It looks like a fish. It swims like a fish. But it isn’t a fish.
So what is it?
It’s SoFi, the robotic fish!
Developed by researchers at MIT, SoFi is a soft-bodied robot that glides silently through the water with a smooth, undulating motion designed to mimic the movements of real fish.
It is the first robotic fish to contend with the currents and pressures of an actual ocean setting for an extended period of time.
In a study published Wednesday in Science Robotics, the authors describe how SoFi can nimbly navigate a coral reef off Fiji in three dimensions, swimming up, down, left, right and forward, all at the behest of a diver armed with what looks like a Nintendo controller.
The authors also report that the robot can handle water depths of about 60 feet, and appears to swim alongside real fish without spooking them.
“For us, this fish is magical,” said Daniela Rus, director of the Computer Science and Artificial Intelligence Laboratory at MIT, who led the work. “We imagine someday it might help us uncover more mysteries from the amazing underwater world that we know so little about.”
SoFi is a fairly small robot, about a foot and a half long and weighing in at just 3.5 pounds. A hydraulic pump moves water in its soft rubber tail from side to side, allowing it to swim in a fish-like motion.
Electronics including a Linux PC, along with a fisheye lens, are stored in the robot’s head. It runs off a small battery similar to what you would find in your smartphone, and in its current iteration it can swim for about 40 minutes at a time.
Many of SoFi’s parts are 3D-printed, making it relatively easy and inexpensive to reproduce.
The design of SoFi could be easily scaled up or down, Rus said, but if it were bigger it would be harder for a diver to get it into and out of the water, and if it were smaller it would struggle more against currents.
Building a robot that can function underwater comes with unique challenges, Rus said.
Its electronics need to be housed in watertight compartments that are able to withstand large changes in pressure as the robot moves up and down in the water column.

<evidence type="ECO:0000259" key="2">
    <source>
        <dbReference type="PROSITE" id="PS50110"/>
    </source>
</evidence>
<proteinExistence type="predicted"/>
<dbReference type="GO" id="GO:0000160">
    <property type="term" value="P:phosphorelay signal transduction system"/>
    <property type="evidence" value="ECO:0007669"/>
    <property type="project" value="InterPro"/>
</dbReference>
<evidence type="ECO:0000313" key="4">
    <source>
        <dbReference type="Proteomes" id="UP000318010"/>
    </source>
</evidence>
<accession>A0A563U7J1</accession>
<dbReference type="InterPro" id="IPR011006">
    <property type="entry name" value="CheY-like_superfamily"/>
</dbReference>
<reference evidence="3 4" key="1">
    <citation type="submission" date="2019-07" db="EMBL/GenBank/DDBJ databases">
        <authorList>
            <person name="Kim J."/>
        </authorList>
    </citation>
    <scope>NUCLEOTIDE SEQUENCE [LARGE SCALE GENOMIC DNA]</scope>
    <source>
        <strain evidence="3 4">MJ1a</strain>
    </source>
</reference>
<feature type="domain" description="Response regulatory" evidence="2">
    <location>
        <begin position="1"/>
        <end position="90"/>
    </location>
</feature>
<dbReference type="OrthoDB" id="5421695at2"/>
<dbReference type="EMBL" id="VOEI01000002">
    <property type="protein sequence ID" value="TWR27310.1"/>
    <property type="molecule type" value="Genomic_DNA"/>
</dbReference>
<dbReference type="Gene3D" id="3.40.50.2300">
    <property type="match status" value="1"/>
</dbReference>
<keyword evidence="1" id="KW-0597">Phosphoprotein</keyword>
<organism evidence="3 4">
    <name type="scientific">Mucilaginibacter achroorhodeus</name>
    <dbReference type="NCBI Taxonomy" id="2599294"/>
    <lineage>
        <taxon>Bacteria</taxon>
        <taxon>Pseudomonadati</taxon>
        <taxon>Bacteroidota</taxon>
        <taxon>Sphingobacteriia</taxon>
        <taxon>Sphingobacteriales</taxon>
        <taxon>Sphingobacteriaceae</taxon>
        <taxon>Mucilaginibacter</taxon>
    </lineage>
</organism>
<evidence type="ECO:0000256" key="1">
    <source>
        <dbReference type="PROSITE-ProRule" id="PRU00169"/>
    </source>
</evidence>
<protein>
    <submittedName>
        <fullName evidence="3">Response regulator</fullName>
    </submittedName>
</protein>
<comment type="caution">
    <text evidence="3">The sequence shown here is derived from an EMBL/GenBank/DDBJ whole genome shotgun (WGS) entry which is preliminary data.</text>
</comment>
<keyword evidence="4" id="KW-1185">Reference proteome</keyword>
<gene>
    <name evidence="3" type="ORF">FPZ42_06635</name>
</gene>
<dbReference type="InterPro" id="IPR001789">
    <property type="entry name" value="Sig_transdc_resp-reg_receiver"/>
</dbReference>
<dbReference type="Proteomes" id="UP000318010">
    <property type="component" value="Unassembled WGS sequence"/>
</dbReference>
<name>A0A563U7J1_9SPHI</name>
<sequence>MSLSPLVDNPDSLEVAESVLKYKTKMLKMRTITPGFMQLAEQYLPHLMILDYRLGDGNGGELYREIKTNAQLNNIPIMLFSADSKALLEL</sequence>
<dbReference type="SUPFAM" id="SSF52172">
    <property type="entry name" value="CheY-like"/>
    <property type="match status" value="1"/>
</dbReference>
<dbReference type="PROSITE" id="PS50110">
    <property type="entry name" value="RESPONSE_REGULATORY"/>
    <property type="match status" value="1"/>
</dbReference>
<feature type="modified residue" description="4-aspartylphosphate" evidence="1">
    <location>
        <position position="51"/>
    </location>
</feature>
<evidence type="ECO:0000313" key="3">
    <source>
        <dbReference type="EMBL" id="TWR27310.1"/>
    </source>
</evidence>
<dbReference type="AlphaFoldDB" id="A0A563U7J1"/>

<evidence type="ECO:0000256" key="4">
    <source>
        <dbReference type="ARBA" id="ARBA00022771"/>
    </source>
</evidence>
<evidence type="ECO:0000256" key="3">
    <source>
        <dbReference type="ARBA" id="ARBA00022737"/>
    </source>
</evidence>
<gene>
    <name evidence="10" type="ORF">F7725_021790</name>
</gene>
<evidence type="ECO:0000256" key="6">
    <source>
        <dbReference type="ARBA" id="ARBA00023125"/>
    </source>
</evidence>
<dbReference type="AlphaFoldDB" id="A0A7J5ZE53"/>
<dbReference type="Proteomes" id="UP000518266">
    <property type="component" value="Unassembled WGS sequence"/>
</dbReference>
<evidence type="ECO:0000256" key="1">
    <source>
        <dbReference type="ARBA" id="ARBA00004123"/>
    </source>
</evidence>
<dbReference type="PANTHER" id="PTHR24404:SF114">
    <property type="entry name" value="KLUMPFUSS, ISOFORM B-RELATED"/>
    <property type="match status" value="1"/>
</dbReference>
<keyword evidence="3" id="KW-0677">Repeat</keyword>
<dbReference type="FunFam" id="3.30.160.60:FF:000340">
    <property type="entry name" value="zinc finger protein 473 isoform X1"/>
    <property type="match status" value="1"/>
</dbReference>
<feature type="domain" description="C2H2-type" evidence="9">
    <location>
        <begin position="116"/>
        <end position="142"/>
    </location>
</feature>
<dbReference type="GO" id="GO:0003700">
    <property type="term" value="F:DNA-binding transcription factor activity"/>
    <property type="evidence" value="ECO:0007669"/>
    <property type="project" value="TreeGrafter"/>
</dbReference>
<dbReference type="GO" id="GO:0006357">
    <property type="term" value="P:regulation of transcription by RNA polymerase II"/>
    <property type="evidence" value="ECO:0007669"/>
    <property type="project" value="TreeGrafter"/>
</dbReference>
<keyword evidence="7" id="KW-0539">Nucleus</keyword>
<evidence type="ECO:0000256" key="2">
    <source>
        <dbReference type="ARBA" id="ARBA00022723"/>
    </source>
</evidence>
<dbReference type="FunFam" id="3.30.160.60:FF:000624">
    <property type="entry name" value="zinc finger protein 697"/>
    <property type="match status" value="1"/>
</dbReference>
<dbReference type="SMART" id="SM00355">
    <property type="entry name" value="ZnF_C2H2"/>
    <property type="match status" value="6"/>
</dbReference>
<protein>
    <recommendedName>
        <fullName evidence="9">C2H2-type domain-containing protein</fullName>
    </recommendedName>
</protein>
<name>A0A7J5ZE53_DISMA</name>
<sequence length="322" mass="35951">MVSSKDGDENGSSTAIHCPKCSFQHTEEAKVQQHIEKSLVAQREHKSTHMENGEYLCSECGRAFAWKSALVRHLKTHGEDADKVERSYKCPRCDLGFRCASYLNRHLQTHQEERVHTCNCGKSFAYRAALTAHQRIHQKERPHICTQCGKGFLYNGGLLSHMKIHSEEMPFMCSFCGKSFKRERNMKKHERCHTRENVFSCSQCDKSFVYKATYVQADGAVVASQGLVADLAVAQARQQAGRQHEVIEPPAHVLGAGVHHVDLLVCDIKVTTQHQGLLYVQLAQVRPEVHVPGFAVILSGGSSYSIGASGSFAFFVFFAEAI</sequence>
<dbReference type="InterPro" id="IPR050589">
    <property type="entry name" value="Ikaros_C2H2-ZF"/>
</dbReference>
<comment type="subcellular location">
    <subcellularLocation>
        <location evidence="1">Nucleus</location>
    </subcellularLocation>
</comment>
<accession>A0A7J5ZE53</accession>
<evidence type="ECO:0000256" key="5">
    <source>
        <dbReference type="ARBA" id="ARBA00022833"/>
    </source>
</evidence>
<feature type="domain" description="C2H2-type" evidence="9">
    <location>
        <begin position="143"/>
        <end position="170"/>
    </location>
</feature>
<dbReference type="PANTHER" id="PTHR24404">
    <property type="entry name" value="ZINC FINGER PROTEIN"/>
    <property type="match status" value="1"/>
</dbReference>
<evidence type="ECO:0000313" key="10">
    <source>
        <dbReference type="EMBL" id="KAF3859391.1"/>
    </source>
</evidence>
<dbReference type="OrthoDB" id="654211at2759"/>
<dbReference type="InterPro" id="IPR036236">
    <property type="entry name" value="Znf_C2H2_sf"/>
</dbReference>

In addition, it needs to have adjustable buoyancy so that it can swim at different depths without floating off to the surface or sinking to the seafloor.
Communications are also an issue because radio frequencies used to communicate with robots on land don’t work in the water.
Rus said buoyancy was among the biggest challenges for her team.
“If you are a diver then you know you let the air out of your dive vest when you go down and put it in when you go up,” she said. “But sometimes as you go up the air you have expands so you need to let more out. It’s really quite tricky.”
To address this issue, the team created what they called a buoyancy control unit, with urethane foam chambers that can change their density by compressing or decompressing air.
The communication hurdle was surmounted using ultrasonic signals that allow a diver to operate SoFi with the help of a custom remote control. Using the remote, a diver can be about 50 feet from the robot and still control its movements.
Rus said her group would continue improving on SoFi, including making it swim faster and giving it the ability to transmit video and do more accurate color imaging in the water. She said it’s possible the robot could learn to recognize specific fish and follow them on its own.
“We could task it to find a crown of thorns or a parrot fish or starfish and have it map the locations of these animals,” she said.
Rus’ ultimate goal is to create an instrument that can help biologists study ocean animals in an unobtrusive way.
“With this robot, I hope we can begin to peek into the secret lives of underwater creatures,” she said.
Kakani Katija, an engineer at the Monterey Bay Aquarium Research Institute who was not involved in the study, said the work is an important contribution to the bio-inspired design research community.
“The potential for studying animal behaviors with robotic mimics is especially exciting,” she said.
However, Katija added, more work needs to be done to determine whether SoFi can be used as a viable, long-term observational platform in the ocean.
Ken Smith, a marine ecologist also at the Monterey Bay institute who didn’t work on the study either, agreed.